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Back pain: What really works?

Lower back Pain is extremely common. At any one time, 8% of the world’s population has low back pain and 25% of us have had a sore back in the last 3 months. Low back pain is the number one cause of disability and medical retirement from work, and there are more Doctor’s visits for back pain than any other condition!! So, What Really Works for Low Back Pain?

Despite these worrying stats, most acute low back pain settles down by 6 weeks, with only a very small number of people developing a serious or ongoing back condition. So, if you’ve just tweaked your back bending over to pick up a pen, what does the research show is the best choice of treatment?

It is well accepted that the first line of treatment for an acute episode of low back pain is advice, reassurance, and encouragement to engage in light physical activity. The next line of treatment is usually chosen from Physiotherapy, exercise, or medication. Unfortunately, many people with low back pain receive poor advice to rest in bed and then when they still have pain, jump straight to last resort treatment lines such as injections or surgery!

So, what really works?
A recent article published in the British Journal of Sports Medicine collated info from 46 clinical trials and 8765 people with back pain to compare treatment methods and determine what was most effective for acute lower back pain.

At 1 week after onset of back pain the following were most effective for pain relief:

  • hot packs,
  • manual therapy (hands on treatment from a health professional like a Physio),
  • exercise and
  • anti-inflammatory drugs

Opioid drugs were also found to be effective for pain relief, while Paracetamol was found to be no more effective than placebo. It should be noted that opioids are not recommended because although they reduce pain, the risk of severe side effects and addiction make them a poorer choice than safer anti-inflammatory medications. 1

At 1-month, manual therapy was found to be the most effective treatment for pain relief and at 12 months a psychological treatment approach, cognitive behavioural therapy, and exercise were most effective.

These results aren’t surprising to us as Physios, as most people will try things like heat and exercise for a week or so, then seek more help from us with hands-on treatment if things aren’t significantly better. By 12 months treatment focuses on chronic pain management and psychological treatment approaches when manual therapy is not generally effective.

So, what do we do at Parkside for acute low back pain?

  • We listen carefully to your story, finding out what’s happened, how it’s impacting you right now, what activities you really need to get back to and what you need most from us. Then we’ll provide you with:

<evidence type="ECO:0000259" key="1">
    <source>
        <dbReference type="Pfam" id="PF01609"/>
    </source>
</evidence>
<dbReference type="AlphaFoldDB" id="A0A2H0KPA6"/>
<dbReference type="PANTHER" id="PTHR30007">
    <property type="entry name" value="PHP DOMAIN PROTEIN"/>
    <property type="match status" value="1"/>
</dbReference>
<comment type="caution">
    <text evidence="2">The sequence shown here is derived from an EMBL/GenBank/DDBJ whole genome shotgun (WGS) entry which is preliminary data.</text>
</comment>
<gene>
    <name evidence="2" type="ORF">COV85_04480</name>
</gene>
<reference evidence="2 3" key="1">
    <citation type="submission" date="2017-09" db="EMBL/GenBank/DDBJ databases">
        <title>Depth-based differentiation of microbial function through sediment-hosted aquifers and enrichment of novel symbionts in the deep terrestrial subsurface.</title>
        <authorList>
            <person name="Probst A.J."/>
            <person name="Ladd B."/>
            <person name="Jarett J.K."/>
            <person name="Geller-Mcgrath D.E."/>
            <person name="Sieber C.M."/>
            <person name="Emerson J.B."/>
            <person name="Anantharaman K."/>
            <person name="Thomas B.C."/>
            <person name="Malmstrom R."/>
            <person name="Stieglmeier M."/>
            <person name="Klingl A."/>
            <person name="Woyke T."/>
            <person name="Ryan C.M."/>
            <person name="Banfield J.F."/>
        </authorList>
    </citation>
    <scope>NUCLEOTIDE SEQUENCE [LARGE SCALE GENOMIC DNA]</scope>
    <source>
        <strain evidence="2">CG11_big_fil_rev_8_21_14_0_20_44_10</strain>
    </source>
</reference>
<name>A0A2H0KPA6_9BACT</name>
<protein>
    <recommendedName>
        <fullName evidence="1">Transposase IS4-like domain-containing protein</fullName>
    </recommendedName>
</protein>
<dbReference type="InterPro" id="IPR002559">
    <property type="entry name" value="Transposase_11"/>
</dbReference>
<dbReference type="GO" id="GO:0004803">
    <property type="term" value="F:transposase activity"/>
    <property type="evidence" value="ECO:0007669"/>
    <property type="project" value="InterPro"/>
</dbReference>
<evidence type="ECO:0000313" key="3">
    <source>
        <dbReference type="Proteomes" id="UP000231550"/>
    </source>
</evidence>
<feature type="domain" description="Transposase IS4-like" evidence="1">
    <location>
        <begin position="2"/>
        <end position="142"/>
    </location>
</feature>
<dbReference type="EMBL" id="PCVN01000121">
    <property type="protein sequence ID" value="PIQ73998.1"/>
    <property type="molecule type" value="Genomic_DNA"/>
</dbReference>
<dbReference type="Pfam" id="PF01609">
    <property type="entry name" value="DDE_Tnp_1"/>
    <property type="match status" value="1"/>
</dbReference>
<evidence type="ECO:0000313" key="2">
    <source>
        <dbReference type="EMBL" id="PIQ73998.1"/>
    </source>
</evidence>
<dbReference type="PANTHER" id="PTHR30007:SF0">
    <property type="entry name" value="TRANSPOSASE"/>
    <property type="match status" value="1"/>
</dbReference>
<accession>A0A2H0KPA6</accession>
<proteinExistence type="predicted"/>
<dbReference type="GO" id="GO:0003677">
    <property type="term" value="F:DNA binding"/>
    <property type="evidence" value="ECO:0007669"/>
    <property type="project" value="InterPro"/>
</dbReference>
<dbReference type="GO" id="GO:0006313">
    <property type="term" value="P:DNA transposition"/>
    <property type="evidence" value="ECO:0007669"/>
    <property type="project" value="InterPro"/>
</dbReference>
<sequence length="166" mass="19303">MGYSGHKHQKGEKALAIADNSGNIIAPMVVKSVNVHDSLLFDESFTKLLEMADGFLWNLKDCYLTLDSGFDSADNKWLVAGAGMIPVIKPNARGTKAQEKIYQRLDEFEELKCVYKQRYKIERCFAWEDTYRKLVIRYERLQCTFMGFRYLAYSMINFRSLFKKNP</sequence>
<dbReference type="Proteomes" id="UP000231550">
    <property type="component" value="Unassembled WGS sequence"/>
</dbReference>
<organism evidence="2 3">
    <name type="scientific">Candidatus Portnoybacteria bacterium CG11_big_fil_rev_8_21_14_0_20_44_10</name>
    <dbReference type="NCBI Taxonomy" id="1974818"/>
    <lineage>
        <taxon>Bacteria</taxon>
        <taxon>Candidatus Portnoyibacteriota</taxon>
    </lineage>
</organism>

• A diagnosis, explanation, and reassurance. We’ll outline what’s wrong, how long it will take to get better and map out a plan for you to get back to doing what you love
  • Advice for exercise and activity to help keep you moving and specific exercises to address your pain and movement problems based on your examination findings. We’ll run through those exercises with you
  • We’ll usually provide some hands-on treatment in the form of mobilisation of your spine (not cracking your back) and soft tissue massage
  • Once your back is settling, we’ll upgrade your exercises to get you back into your normal routine but also incorporate exercises to improve strength, mobility and core strength to help prevent recurrence of your back pain. We often get our Exercise Physiologist involved at this stage.
  • We don’t waste your time with machines or heat. You can use a heat pack at home and the machines that go “ping” were discredited as low value care 20 years ago.

Hands-off Physio?
Have you been to a Physio and not been touched? There’s a growing movement in certain circles for “hands-off” treatment of low back pain and some health professionals are going with a “pain science lecture” and “education” only approach to acute low back pain. Our experience, and research shows us this is a) not what people expect from a physio, and b) not shown to be effective to help those of us with acute low back pain. If you’ve been for physio and all you got was a lecture, we’ve got your back and will give you a hand.

1 We’d also point out that Physios aren’t legally allowed to make recommendations or give advice regarding medication prescription. Please consult a pharmacist or your GP for specific advice